One of the first mobile apps from a third-party to launch on the iPhone was Fandango, a service that allows you to buy movie tickets from your phone. Simple, useful, and novel. Naturally, it was popular, but it severely lacked security. The security flaw was not about privacy concerning who saw which movie, but the financial information of everyone that made a transaction through the Fandango app. The details are complicated and technical, but the FTC and its team of experts clearly understood the security issues when they filed a complaint against Fandango on August 13, 2014.
The problem with the Fandango IOS app was that it didn’t abide by the application development interfaces defaults. To put it simply, they didn’t follow the rules for how their servers were to communicate with your iPhone. The Fandango servers were using a different security certificate (SSL) than IOS was using at the time. Instead of alerting the user that their connection was not secure, the Fandango servers ignored the mismatching certificates and exchanged credit card information, through plain text over the internet. Sending private information as plain text over the internet is terrible for many apparent reasons.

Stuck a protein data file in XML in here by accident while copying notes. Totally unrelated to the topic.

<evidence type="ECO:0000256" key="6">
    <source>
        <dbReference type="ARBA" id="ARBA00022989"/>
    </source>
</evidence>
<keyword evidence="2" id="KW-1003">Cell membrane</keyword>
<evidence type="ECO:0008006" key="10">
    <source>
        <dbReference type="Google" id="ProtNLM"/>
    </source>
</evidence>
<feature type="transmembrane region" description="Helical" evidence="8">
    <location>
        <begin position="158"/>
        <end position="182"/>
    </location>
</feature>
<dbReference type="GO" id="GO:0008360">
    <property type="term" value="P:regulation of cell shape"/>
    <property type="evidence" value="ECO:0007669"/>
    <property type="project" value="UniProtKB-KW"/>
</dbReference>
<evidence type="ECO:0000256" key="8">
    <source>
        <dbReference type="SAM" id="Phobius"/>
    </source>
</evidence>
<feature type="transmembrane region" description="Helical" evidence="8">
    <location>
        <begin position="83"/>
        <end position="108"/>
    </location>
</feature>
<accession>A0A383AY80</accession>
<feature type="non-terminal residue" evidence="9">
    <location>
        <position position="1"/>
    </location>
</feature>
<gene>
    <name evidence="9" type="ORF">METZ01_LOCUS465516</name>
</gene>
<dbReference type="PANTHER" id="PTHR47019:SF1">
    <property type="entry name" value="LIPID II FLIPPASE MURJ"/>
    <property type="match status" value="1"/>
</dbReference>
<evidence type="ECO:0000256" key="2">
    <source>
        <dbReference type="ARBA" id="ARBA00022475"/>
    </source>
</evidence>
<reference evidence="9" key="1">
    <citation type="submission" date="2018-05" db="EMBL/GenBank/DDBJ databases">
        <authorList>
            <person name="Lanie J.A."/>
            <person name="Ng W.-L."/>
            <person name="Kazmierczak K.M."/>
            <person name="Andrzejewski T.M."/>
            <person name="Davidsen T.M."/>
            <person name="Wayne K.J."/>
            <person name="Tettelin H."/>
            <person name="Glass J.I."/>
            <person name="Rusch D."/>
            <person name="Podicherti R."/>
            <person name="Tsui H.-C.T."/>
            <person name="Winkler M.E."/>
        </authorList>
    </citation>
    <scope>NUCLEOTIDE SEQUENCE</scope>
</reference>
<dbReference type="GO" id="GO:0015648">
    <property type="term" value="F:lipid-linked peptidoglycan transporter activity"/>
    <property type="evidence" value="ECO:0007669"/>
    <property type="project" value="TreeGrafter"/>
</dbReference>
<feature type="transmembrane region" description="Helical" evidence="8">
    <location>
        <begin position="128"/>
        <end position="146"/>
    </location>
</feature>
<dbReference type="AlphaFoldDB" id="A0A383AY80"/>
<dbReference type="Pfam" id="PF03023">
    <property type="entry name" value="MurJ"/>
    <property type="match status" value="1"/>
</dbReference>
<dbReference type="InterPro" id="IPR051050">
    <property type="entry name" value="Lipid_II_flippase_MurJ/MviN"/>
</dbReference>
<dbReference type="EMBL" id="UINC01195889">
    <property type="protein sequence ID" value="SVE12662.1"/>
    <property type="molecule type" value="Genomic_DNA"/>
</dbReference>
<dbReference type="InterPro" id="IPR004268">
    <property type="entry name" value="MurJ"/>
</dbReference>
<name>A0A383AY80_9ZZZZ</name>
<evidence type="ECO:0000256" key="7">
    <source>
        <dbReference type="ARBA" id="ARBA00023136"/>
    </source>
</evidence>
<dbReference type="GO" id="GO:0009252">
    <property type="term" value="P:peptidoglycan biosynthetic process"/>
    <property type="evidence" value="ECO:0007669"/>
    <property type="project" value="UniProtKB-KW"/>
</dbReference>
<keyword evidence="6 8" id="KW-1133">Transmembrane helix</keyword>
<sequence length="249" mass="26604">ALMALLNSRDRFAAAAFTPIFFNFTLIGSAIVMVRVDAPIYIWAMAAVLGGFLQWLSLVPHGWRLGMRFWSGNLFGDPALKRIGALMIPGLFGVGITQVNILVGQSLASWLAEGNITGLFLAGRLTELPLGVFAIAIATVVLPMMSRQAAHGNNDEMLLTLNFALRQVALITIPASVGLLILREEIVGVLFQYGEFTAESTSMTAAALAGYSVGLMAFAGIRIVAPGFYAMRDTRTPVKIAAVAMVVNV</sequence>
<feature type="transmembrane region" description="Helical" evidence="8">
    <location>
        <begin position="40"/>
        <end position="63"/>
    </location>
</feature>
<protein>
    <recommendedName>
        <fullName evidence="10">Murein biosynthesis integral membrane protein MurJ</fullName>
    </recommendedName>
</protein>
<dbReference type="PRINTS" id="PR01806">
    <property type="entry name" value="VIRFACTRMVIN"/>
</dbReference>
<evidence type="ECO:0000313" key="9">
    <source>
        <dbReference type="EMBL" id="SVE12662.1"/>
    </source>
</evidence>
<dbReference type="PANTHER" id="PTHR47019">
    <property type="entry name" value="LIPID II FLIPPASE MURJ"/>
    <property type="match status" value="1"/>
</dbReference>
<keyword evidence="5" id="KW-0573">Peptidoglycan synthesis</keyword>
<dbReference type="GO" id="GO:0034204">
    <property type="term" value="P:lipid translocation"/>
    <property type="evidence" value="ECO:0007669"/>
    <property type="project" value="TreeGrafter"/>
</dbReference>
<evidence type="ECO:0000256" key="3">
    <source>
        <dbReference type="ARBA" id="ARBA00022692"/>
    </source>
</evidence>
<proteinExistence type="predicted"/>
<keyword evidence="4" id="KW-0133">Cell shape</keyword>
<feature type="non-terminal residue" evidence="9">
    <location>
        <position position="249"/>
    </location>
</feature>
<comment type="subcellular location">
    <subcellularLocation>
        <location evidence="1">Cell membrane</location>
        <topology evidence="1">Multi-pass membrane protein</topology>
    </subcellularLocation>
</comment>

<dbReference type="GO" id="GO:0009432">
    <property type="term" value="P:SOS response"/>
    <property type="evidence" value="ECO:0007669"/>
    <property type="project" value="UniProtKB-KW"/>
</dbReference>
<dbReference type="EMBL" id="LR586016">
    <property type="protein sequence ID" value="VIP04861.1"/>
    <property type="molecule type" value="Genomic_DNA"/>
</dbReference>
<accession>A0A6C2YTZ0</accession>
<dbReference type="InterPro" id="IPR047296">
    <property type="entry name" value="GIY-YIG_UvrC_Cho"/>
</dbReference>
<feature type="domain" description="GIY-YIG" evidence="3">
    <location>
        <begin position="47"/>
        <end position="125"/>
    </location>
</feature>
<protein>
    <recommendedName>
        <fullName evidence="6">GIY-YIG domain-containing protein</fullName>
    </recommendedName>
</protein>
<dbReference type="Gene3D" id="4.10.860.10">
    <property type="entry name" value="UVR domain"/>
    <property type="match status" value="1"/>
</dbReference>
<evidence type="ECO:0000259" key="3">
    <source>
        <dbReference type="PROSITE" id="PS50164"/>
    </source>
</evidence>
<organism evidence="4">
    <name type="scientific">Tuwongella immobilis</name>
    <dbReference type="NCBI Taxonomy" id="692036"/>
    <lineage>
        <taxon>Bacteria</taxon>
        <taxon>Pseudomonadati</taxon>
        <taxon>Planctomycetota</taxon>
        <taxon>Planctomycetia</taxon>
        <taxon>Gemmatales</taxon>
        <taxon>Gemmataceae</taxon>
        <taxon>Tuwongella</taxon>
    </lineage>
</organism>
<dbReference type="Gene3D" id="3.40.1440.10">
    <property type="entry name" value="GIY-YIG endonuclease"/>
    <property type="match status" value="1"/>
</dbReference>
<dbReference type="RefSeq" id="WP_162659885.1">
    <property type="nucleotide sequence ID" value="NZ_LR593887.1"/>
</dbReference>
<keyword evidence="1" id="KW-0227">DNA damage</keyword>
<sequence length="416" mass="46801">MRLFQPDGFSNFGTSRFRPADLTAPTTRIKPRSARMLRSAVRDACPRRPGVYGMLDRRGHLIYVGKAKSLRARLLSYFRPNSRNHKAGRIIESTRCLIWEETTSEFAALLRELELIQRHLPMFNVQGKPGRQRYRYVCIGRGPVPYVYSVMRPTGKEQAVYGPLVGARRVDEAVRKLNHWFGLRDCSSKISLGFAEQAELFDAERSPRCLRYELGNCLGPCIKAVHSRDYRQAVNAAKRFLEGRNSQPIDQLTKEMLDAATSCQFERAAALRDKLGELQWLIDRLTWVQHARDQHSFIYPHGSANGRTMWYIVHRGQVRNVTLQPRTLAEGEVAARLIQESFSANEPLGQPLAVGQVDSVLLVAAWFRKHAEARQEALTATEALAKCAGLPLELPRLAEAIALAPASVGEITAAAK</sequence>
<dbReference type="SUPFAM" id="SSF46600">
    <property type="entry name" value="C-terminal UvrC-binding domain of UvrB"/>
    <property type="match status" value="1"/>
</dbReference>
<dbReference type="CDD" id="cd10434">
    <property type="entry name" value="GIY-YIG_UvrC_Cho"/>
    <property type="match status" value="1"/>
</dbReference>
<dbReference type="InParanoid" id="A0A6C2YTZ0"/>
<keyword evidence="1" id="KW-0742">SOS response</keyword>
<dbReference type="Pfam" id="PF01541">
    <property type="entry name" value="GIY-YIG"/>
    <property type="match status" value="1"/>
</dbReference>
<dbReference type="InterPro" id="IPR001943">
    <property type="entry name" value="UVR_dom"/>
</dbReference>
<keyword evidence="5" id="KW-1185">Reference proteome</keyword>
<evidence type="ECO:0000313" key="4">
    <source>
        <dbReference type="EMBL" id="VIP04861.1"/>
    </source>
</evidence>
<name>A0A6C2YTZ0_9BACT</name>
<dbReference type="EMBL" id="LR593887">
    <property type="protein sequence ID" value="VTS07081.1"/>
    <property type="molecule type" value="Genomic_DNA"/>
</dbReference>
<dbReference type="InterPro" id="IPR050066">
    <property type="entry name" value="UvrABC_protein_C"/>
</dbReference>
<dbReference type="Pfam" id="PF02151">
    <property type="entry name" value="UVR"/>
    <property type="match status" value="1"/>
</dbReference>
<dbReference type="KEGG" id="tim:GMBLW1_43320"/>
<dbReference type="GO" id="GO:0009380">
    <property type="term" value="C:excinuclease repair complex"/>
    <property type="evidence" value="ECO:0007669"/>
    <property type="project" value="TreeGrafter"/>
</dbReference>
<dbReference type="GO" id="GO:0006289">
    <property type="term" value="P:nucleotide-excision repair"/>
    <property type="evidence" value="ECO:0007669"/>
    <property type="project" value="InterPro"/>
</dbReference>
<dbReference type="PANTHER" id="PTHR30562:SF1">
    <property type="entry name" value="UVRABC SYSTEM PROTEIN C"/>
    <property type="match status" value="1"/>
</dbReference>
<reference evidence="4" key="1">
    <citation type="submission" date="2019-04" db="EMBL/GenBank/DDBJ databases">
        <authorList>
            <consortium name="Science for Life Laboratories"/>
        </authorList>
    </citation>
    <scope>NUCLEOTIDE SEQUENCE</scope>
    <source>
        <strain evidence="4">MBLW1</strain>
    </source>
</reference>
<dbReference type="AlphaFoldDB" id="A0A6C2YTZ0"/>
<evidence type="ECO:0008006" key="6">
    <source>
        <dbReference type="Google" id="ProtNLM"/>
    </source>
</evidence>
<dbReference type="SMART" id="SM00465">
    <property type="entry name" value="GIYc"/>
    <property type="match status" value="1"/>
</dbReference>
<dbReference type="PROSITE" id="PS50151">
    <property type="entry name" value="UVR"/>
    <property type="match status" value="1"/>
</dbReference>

This violation of interface happened from March 2009 until March of 2013. There was not much evidence of consumer harm found in the case, but four years is a long time to put consumers at risk. It’s quite probable that someone was injured from this, but it’s hard to prove.
Despite the lack of damage, the FTC still has the authority to stop potentially harmful security practices. Their job is not only to prosecute for damage but the possibility of damage as well.
Fandango compromised quickly and fixed the problem. But many people still think that the lack of security, in this case, was a “victimless crime.” No one got hurt, why should we care? But whether victimless or not, there was still a high chance that someone could get financially injured by Fandango’s insecure communications practices, so the FTC took action.
My warning to cyber risk managers is that just because nobody gets harmed by bad security doesn’t mean that the FTC isn’t going to come knocking at your door.